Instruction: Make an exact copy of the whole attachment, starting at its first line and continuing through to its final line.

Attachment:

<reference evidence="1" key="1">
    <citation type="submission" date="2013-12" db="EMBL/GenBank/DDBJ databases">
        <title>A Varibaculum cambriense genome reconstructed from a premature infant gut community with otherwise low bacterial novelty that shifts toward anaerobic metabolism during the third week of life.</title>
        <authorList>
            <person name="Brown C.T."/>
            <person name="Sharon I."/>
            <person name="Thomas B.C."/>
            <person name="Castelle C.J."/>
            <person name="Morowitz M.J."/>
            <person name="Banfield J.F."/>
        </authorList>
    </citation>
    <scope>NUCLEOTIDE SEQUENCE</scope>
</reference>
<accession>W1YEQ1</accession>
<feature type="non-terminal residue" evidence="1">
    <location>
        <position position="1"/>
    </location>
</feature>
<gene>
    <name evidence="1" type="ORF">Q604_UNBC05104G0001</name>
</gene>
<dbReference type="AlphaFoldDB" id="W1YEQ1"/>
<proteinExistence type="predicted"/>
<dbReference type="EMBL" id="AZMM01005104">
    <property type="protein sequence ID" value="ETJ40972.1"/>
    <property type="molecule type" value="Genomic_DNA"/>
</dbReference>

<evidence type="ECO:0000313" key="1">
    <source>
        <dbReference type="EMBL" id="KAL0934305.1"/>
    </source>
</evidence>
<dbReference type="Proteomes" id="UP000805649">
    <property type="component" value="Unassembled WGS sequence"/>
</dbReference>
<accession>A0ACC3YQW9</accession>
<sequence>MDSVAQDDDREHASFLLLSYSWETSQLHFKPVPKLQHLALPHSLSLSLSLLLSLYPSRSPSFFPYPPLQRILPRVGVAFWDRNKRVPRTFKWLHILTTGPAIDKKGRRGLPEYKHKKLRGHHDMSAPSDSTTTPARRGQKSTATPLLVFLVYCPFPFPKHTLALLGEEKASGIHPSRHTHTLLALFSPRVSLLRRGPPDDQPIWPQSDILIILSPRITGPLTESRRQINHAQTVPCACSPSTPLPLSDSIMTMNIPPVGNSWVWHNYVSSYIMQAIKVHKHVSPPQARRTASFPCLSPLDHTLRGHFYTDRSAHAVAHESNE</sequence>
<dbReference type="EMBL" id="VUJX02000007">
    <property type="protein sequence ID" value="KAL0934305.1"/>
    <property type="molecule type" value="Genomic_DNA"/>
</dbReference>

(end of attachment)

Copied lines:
<reference evidence="1" key="1">
    <citation type="submission" date="2013-12" db="EMBL/GenBank/DDBJ databases">
        <title>A Varibaculum cambriense genome reconstructed from a premature infant gut community with otherwise low bacterial novelty that shifts toward anaerobic metabolism during the third week of life.</title>
        <authorList>
            <person name="Brown C.T."/>
            <person name="Sharon I."/>
            <person name="Thomas B.C."/>
            <person name="Castelle C.J."/>
            <person name="Morowitz M.J."/>
            <person name="Banfield J.F."/>
        </authorList>
    </citation>
    <scope>NUCLEOTIDE SEQUENCE</scope>
</reference>
<accession>W1YEQ1</accession>
<feature type="non-terminal residue" evidence="1">
    <location>
        <position position="1"/>
    </location>
</feature>
<gene>
    <name evidence="1" type="ORF">Q604_UNBC05104G0001</name>
</gene>
<dbReference type="AlphaFoldDB" id="W1YEQ1"/>
<proteinExistence type="predicted"/>
<dbReference type="EMBL" id="AZMM01005104">
    <property type="protein sequence ID" value="ETJ40972.1"/>
    <property type="molecule type" value="Genomic_DNA"/>
</dbReference>

<evidence type="ECO:0000313" key="1">
    <source>
        <dbReference type="EMBL" id="KAL0934305.1"/>
    </source>
</evidence>
<dbReference type="Proteomes" id="UP000805649">
    <property type="component" value="Unassembled WGS sequence"/>
</dbReference>
<accession>A0ACC3YQW9</accession>
<sequence>MDSVAQDDDREHASFLLLSYSWETSQLHFKPVPKLQHLALPHSLSLSLSLLLSLYPSRSPSFFPYPPLQRILPRVGVAFWDRNKRVPRTFKWLHILTTGPAIDKKGRRGLPEYKHKKLRGHHDMSAPSDSTTTPARRGQKSTATPLLVFLVYCPFPFPKHTLALLGEEKASGIHPSRHTHTLLALFSPRVSLLRRGPPDDQPIWPQSDILIILSPRITGPLTESRRQINHAQTVPCACSPSTPLPLSDSIMTMNIPPVGNSWVWHNYVSSYIMQAIKVHKHVSPPQARRTASFPCLSPLDHTLRGHFYTDRSAHAVAHESNE</sequence>
<dbReference type="EMBL" id="VUJX02000007">
    <property type="protein sequence ID" value="KAL0934305.1"/>
    <property type="molecule type" value="Genomic_DNA"/>
</dbReference>